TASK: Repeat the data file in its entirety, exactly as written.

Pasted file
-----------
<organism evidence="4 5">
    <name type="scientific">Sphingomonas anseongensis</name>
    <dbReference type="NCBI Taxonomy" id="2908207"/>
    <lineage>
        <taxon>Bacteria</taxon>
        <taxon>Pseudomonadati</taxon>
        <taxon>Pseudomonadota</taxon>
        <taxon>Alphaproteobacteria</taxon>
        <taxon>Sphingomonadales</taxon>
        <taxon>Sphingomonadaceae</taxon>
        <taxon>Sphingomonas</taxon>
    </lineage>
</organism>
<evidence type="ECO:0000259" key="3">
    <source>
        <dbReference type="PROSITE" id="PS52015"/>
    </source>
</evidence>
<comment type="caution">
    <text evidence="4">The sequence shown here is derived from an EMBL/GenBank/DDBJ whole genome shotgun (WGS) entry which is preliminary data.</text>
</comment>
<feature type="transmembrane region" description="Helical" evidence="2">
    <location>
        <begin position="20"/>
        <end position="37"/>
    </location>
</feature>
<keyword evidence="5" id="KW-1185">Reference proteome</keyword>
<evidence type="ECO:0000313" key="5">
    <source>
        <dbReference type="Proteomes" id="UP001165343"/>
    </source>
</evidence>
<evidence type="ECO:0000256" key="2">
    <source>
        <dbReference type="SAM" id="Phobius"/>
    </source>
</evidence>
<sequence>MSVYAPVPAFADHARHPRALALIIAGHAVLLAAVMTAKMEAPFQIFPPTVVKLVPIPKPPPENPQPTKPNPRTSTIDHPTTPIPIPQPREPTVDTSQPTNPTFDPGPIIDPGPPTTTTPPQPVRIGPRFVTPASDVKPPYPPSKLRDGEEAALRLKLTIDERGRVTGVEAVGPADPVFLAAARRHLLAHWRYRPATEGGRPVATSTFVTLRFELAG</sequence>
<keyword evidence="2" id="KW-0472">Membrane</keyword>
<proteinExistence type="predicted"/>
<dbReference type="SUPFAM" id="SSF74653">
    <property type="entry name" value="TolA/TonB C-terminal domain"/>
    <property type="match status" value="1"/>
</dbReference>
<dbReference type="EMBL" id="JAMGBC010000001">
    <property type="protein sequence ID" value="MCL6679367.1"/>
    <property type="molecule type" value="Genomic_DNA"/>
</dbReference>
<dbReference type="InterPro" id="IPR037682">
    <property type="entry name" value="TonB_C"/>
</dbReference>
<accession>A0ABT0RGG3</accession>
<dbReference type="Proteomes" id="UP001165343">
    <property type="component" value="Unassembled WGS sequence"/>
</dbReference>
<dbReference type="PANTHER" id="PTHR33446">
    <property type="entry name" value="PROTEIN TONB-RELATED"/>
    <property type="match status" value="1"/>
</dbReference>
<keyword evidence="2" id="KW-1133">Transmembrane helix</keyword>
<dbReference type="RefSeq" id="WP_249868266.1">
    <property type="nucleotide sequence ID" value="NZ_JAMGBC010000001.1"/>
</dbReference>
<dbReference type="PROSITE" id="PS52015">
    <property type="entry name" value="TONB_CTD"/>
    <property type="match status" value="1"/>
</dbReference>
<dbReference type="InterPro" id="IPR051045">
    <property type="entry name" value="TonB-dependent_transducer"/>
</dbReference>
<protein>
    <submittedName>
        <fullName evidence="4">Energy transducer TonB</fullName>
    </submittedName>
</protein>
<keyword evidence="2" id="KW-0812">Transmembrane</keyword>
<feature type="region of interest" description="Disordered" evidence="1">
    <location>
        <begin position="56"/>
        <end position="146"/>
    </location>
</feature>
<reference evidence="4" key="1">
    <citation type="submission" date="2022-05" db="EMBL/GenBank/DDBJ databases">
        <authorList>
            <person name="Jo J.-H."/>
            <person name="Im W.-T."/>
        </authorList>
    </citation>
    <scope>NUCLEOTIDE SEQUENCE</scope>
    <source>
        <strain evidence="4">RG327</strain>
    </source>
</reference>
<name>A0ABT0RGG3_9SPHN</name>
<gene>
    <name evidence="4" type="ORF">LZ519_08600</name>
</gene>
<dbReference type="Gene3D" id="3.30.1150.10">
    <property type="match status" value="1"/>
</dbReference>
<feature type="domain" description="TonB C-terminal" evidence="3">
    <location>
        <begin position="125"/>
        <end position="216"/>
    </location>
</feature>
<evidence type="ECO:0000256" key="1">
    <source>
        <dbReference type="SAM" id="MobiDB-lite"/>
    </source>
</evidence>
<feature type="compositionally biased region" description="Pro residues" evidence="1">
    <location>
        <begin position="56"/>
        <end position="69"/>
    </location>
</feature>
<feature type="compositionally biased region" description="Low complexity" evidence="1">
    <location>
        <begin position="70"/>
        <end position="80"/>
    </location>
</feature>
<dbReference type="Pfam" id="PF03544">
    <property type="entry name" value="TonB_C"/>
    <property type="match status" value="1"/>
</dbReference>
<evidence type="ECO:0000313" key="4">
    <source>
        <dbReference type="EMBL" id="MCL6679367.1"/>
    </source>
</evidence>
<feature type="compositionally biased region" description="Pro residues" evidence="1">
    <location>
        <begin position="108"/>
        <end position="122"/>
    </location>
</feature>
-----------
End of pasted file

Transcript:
<organism evidence="4 5">
    <name type="scientific">Sphingomonas anseongensis</name>
    <dbReference type="NCBI Taxonomy" id="2908207"/>
    <lineage>
        <taxon>Bacteria</taxon>
        <taxon>Pseudomonadati</taxon>
        <taxon>Pseudomonadota</taxon>
        <taxon>Alphaproteobacteria</taxon>
        <taxon>Sphingomonadales</taxon>
        <taxon>Sphingomonadaceae</taxon>
        <taxon>Sphingomonas</taxon>
    </lineage>
</organism>
<evidence type="ECO:0000259" key="3">
    <source>
        <dbReference type="PROSITE" id="PS52015"/>
    </source>
</evidence>
<comment type="caution">
    <text evidence="4">The sequence shown here is derived from an EMBL/GenBank/DDBJ whole genome shotgun (WGS) entry which is preliminary data.</text>
</comment>
<feature type="transmembrane region" description="Helical" evidence="2">
    <location>
        <begin position="20"/>
        <end position="37"/>
    </location>
</feature>
<keyword evidence="5" id="KW-1185">Reference proteome</keyword>
<evidence type="ECO:0000313" key="5">
    <source>
        <dbReference type="Proteomes" id="UP001165343"/>
    </source>
</evidence>
<evidence type="ECO:0000256" key="2">
    <source>
        <dbReference type="SAM" id="Phobius"/>
    </source>
</evidence>
<sequence>MSVYAPVPAFADHARHPRALALIIAGHAVLLAAVMTAKMEAPFQIFPPTVVKLVPIPKPPPENPQPTKPNPRTSTIDHPTTPIPIPQPREPTVDTSQPTNPTFDPGPIIDPGPPTTTTPPQPVRIGPRFVTPASDVKPPYPPSKLRDGEEAALRLKLTIDERGRVTGVEAVGPADPVFLAAARRHLLAHWRYRPATEGGRPVATSTFVTLRFELAG</sequence>
<keyword evidence="2" id="KW-0472">Membrane</keyword>
<proteinExistence type="predicted"/>
<dbReference type="SUPFAM" id="SSF74653">
    <property type="entry name" value="TolA/TonB C-terminal domain"/>
    <property type="match status" value="1"/>
</dbReference>
<dbReference type="EMBL" id="JAMGBC010000001">
    <property type="protein sequence ID" value="MCL6679367.1"/>
    <property type="molecule type" value="Genomic_DNA"/>
</dbReference>
<dbReference type="InterPro" id="IPR037682">
    <property type="entry name" value="TonB_C"/>
</dbReference>
<accession>A0ABT0RGG3</accession>
<dbReference type="Proteomes" id="UP001165343">
    <property type="component" value="Unassembled WGS sequence"/>
</dbReference>
<dbReference type="PANTHER" id="PTHR33446">
    <property type="entry name" value="PROTEIN TONB-RELATED"/>
    <property type="match status" value="1"/>
</dbReference>
<keyword evidence="2" id="KW-1133">Transmembrane helix</keyword>
<dbReference type="RefSeq" id="WP_249868266.1">
    <property type="nucleotide sequence ID" value="NZ_JAMGBC010000001.1"/>
</dbReference>
<dbReference type="PROSITE" id="PS52015">
    <property type="entry name" value="TONB_CTD"/>
    <property type="match status" value="1"/>
</dbReference>
<dbReference type="InterPro" id="IPR051045">
    <property type="entry name" value="TonB-dependent_transducer"/>
</dbReference>
<protein>
    <submittedName>
        <fullName evidence="4">Energy transducer TonB</fullName>
    </submittedName>
</protein>
<keyword evidence="2" id="KW-0812">Transmembrane</keyword>
<feature type="region of interest" description="Disordered" evidence="1">
    <location>
        <begin position="56"/>
        <end position="146"/>
    </location>
</feature>
<reference evidence="4" key="1">
    <citation type="submission" date="2022-05" db="EMBL/GenBank/DDBJ databases">
        <authorList>
            <person name="Jo J.-H."/>
            <person name="Im W.-T."/>
        </authorList>
    </citation>
    <scope>NUCLEOTIDE SEQUENCE</scope>
    <source>
        <strain evidence="4">RG327</strain>
    </source>
</reference>
<name>A0ABT0RGG3_9SPHN</name>
<gene>
    <name evidence="4" type="ORF">LZ519_08600</name>
</gene>
<dbReference type="Gene3D" id="3.30.1150.10">
    <property type="match status" value="1"/>
</dbReference>
<feature type="domain" description="TonB C-terminal" evidence="3">
    <location>
        <begin position="125"/>
        <end position="216"/>
    </location>
</feature>
<evidence type="ECO:0000256" key="1">
    <source>
        <dbReference type="SAM" id="MobiDB-lite"/>
    </source>
</evidence>
<feature type="compositionally biased region" description="Pro residues" evidence="1">
    <location>
        <begin position="56"/>
        <end position="69"/>
    </location>
</feature>
<feature type="compositionally biased region" description="Low complexity" evidence="1">
    <location>
        <begin position="70"/>
        <end position="80"/>
    </location>
</feature>
<dbReference type="Pfam" id="PF03544">
    <property type="entry name" value="TonB_C"/>
    <property type="match status" value="1"/>
</dbReference>
<evidence type="ECO:0000313" key="4">
    <source>
        <dbReference type="EMBL" id="MCL6679367.1"/>
    </source>
</evidence>
<feature type="compositionally biased region" description="Pro residues" evidence="1">
    <location>
        <begin position="108"/>
        <end position="122"/>
    </location>
</feature>